RawTherapee and Pentax Pixel Shift
Supporting multi-file raw formats
Supporting multi-file raw formats
Modern digital sensors (with a few exceptions) use an arrangement of RGB filters over a square grid of photosites. For a given 2x2 square of photosites the filters are designed to allow two green, and one each red and blue colors through to the photosite. These are arranged on a grid:
The pattern is known as a Bayer pattern (after the creator Bryce Bayer of Eastman Kodak). The resulting pattern shows how each RGB is offset into the grid.
Each of the pixel sites captures a single color. In order to produce a full color representation at each pixel, the other color values need to be interpolated from the surrounding grid. This interpolation and methods for calculating it are referred to as demosaicing. The methods for accomplishing this vary across different algorithms.
Unfortunately, this can often result in problems. There can be chromatic aliasing problems resulting in odd color fringing and roughness on edges or a loss of detail and sharpness.
Pentax‘s Pixel Shift (Available on the K-1, K-3 II, KP, K-70) attempts to alleviate some of these problems through a novel approach of capturing four images quickly in succession and by moving the entire camera sensor a single pixel for each shot. This has the effect of capturing a full RGB value at each pixel location:
This means a full RGB value for a pixel location can be created without having to interpolate from neighboring values.
If you look carefully at the Bayer pattern, you’ll notice that when shifting to adjacent pixels there will always be two green values captured per pixel. The average of these green values helps to suppress noise that may have been interpolated and spread through a normal, single-shot raw file.
Avoiding the interpolation of pixel colors from surrounding photosites helps to reduce the appearance of Moiré in the final result:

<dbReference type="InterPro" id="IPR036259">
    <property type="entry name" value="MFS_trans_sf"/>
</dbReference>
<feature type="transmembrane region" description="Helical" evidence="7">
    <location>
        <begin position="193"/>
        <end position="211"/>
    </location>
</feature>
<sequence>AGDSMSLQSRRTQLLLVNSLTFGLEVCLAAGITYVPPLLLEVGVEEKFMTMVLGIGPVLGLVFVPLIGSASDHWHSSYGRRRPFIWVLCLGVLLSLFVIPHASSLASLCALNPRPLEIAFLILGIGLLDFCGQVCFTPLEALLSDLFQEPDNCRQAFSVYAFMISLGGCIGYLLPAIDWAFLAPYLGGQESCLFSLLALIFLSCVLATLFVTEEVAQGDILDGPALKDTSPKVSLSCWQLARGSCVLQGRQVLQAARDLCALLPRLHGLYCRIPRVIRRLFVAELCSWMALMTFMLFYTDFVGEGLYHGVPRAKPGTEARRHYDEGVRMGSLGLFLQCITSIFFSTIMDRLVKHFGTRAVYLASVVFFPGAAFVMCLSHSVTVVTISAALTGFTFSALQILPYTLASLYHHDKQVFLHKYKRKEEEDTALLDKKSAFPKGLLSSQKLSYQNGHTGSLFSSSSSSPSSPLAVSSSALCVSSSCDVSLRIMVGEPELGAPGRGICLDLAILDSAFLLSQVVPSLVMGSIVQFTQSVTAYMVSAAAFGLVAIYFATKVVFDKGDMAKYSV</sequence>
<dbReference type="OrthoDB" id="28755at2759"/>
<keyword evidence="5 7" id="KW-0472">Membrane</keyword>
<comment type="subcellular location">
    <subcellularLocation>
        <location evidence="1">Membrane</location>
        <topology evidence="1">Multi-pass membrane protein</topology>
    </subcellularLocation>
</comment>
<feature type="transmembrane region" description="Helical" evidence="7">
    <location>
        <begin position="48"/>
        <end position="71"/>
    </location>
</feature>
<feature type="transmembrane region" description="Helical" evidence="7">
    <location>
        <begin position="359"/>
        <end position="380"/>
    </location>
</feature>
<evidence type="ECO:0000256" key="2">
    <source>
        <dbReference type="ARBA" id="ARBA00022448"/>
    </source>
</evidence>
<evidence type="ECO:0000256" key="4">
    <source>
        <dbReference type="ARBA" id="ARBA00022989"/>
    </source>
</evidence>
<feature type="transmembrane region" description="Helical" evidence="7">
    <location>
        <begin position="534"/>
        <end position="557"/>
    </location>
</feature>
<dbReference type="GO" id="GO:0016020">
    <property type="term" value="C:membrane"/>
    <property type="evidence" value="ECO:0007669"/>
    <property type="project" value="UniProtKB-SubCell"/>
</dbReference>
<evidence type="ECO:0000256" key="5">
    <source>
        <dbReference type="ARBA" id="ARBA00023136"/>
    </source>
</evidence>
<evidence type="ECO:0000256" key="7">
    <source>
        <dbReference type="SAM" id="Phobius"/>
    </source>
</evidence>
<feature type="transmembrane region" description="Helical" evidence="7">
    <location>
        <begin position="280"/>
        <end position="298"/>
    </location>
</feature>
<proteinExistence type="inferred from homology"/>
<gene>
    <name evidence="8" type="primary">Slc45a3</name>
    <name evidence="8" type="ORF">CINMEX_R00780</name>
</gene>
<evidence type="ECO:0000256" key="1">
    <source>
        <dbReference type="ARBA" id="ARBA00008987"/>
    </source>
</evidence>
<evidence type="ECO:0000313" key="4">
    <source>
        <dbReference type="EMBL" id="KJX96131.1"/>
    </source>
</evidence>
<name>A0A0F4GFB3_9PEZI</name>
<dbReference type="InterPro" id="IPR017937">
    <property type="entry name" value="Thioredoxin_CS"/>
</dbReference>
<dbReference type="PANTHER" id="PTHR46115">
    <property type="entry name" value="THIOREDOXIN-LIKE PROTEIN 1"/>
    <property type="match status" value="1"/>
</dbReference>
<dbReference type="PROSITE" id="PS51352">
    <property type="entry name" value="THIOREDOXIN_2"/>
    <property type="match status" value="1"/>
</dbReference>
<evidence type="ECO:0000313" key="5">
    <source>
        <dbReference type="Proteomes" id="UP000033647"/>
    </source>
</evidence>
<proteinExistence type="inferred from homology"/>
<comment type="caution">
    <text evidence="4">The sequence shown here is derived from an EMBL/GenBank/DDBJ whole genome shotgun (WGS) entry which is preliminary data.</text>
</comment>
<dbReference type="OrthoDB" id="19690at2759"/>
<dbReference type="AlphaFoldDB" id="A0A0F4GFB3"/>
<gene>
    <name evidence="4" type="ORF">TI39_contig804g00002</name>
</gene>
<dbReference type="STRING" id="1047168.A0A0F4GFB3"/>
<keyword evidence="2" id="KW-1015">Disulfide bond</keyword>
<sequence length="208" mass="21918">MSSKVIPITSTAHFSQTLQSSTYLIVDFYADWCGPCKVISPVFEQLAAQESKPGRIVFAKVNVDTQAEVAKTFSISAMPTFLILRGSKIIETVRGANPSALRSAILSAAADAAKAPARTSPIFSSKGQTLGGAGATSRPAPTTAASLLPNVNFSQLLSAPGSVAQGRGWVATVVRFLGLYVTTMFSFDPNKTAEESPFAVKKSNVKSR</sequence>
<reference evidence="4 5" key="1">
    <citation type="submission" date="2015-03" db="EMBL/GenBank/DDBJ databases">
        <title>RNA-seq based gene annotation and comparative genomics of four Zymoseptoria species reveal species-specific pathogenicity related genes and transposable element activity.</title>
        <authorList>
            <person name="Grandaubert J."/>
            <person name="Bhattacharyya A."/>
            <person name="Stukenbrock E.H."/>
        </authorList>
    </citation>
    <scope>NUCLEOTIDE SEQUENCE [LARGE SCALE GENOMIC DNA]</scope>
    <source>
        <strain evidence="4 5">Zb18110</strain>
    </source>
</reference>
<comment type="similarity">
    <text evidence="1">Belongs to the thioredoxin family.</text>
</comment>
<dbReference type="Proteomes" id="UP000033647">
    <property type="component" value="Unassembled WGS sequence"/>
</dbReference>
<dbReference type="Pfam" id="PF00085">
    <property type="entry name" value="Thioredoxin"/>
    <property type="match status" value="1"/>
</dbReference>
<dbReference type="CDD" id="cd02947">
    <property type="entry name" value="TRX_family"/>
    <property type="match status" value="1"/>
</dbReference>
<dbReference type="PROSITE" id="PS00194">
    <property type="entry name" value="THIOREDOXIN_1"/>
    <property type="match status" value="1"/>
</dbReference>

This method is similar in concept to what was previously seen when Olympus announced their “High Resolution” mode for the OMD E-M5mkII camera (or manually as we previously described in this blog post). In that case they combine 8 frames moved by sub-pixel amounts to increase the overall resolution. The difference here is that Olympus generates a single, combined raw file from the results, while Pixel Shift gets you access to each of the four raw files before they’re combined.
In each case, a higher resolution image can be created from the results:
As with most approaches for capturing multiple images and combining them, a particularly problematic area is when there are objects in motion between the frames being captured. This is a common problem when stitching panoramic photography, when creating image stacks for noise reduction, and when combining images using methods such as Pixel Shift.
Simply combining four static frames together is really trivial, and is something that all the other Pixel Shift-capable software can do without issue. The real world is not often so accommodating as a studio setup, and that is where the recent work done by @Ingo and @Ilias on RawTherapee really begins to shine.
What they’ve been working on in RawTherapee is to improve the detection of movement in a scene. There are several types of movement possible:
All of these types of movement need to be detected to avoid the artifacts they may cause in the final shot.
One of the key features of Pixel Shift movement detection in RawTherapee is that it allows you to show the movement mask, so you get feedback on which regions of the image are detected as movement and which are static. For the regions with movement RawTherapee will then use the demosaiced frame of your choice to fill it in, and for regions without movement it will use the Pixel Shift combined image with more detail and less noise.
The accuracy of movement detection in RawTherapee leads to much better handling of motion artifacts that works well in places where proprietary solutions fall short. For most cases the Automatic motion correction mode works well, but you can also fine tune the parameters in custom mode to correctly detect motion in high ISO shots.